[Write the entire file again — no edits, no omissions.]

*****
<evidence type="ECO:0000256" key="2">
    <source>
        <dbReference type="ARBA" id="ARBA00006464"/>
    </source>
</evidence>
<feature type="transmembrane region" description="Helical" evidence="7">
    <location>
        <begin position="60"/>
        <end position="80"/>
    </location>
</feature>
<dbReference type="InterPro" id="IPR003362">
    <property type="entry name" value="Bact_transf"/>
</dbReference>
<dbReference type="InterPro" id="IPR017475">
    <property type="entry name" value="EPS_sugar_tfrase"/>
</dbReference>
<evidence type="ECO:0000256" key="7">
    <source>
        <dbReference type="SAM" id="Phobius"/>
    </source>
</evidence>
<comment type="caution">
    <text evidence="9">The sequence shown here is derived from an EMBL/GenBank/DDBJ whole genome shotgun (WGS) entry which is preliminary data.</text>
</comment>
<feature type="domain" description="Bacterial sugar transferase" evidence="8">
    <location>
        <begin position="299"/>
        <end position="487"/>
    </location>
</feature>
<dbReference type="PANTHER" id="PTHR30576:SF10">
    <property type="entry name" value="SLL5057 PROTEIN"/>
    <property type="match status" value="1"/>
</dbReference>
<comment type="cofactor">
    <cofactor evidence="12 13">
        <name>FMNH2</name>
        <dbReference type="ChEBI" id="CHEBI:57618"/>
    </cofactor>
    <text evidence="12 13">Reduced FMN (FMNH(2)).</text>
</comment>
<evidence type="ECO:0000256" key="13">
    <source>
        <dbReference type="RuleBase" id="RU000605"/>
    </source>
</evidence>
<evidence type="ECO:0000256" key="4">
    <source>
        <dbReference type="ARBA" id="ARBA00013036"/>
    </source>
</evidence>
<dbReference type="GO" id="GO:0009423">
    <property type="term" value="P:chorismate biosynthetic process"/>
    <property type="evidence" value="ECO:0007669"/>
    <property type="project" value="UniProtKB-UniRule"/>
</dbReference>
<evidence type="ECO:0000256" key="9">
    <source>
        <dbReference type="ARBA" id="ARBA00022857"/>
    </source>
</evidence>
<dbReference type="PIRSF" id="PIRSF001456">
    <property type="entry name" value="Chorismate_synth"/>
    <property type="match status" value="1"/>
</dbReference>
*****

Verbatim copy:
<evidence type="ECO:0000256" key="2">
    <source>
        <dbReference type="ARBA" id="ARBA00006464"/>
    </source>
</evidence>
<feature type="transmembrane region" description="Helical" evidence="7">
    <location>
        <begin position="60"/>
        <end position="80"/>
    </location>
</feature>
<dbReference type="InterPro" id="IPR003362">
    <property type="entry name" value="Bact_transf"/>
</dbReference>
<dbReference type="InterPro" id="IPR017475">
    <property type="entry name" value="EPS_sugar_tfrase"/>
</dbReference>
<evidence type="ECO:0000256" key="7">
    <source>
        <dbReference type="SAM" id="Phobius"/>
    </source>
</evidence>
<comment type="caution">
    <text evidence="9">The sequence shown here is derived from an EMBL/GenBank/DDBJ whole genome shotgun (WGS) entry which is preliminary data.</text>
</comment>
<feature type="domain" description="Bacterial sugar transferase" evidence="8">
    <location>
        <begin position="299"/>
        <end position="487"/>
    </location>
</feature>
<dbReference type="PANTHER" id="PTHR30576:SF10">
    <property type="entry name" value="SLL5057 PROTEIN"/>
    <property type="match status" value="1"/>
</dbReference>
<comment type="cofactor">
    <cofactor evidence="12 13">
        <name>FMNH2</name>
        <dbReference type="ChEBI" id="CHEBI:57618"/>
    </cofactor>
    <text evidence="12 13">Reduced FMN (FMNH(2)).</text>
</comment>
<evidence type="ECO:0000256" key="13">
    <source>
        <dbReference type="RuleBase" id="RU000605"/>
    </source>
</evidence>
<evidence type="ECO:0000256" key="4">
    <source>
        <dbReference type="ARBA" id="ARBA00013036"/>
    </source>
</evidence>
<dbReference type="GO" id="GO:0009423">
    <property type="term" value="P:chorismate biosynthetic process"/>
    <property type="evidence" value="ECO:0007669"/>
    <property type="project" value="UniProtKB-UniRule"/>
</dbReference>
<evidence type="ECO:0000256" key="9">
    <source>
        <dbReference type="ARBA" id="ARBA00022857"/>
    </source>
</evidence>
<dbReference type="PIRSF" id="PIRSF001456">
    <property type="entry name" value="Chorismate_synth"/>
    <property type="match status" value="1"/>
</dbReference>